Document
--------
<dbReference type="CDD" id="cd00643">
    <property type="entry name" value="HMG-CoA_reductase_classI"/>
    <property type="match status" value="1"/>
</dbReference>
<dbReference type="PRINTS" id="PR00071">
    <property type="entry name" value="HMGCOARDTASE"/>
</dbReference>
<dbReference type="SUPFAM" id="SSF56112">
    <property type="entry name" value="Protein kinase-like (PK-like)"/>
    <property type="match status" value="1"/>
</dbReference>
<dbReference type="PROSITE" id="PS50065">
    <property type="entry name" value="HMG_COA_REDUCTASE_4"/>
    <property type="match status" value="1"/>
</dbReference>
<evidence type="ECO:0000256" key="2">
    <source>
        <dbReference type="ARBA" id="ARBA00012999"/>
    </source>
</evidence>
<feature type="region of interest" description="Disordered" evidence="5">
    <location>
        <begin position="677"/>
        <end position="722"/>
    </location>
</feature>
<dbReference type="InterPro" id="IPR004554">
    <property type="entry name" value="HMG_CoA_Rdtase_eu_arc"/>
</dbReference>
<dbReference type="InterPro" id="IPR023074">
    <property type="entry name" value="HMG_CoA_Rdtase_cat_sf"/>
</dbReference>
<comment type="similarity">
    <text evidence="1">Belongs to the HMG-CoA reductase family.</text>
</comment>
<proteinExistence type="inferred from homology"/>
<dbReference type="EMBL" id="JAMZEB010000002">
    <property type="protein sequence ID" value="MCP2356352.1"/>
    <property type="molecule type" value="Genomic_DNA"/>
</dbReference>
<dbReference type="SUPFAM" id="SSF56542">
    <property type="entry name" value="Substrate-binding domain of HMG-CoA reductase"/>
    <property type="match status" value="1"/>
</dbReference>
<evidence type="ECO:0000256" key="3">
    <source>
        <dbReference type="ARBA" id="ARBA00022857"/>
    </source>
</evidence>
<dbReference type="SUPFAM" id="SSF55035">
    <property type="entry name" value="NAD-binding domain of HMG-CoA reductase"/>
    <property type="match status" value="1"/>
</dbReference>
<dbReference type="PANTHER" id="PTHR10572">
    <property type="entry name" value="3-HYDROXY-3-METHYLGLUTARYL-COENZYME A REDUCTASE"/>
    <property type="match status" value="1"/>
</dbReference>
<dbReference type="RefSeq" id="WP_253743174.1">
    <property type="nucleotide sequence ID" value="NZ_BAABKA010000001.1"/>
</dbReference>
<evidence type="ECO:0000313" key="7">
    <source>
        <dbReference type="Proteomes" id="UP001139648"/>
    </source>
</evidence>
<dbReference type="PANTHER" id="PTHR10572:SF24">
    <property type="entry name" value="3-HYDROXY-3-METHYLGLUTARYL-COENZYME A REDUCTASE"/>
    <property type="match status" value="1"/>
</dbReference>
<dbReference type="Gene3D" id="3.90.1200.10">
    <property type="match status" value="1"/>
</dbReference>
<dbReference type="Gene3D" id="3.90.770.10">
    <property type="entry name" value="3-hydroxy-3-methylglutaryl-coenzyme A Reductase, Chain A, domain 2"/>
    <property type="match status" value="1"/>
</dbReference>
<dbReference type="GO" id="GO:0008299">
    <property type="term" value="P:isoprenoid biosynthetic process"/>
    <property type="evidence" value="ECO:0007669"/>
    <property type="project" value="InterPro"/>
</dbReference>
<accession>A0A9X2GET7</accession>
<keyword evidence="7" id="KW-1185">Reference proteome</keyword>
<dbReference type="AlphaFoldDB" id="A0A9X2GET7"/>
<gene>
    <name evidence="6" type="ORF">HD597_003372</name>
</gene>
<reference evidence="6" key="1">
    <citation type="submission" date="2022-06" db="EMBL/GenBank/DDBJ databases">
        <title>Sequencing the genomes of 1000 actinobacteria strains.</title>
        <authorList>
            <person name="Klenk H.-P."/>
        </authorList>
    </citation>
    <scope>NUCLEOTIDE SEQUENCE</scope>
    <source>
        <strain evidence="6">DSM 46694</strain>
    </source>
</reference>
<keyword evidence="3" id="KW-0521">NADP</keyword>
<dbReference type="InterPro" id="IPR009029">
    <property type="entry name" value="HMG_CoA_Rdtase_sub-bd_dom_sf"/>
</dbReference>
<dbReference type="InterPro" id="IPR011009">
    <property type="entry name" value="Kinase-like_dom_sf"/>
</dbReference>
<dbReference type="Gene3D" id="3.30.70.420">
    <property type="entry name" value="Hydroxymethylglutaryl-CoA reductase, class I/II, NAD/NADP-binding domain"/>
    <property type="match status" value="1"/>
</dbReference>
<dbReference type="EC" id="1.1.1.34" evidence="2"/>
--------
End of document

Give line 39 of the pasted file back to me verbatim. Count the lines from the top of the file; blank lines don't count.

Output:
    <property type="molecule type" value="Genomic_DNA"/>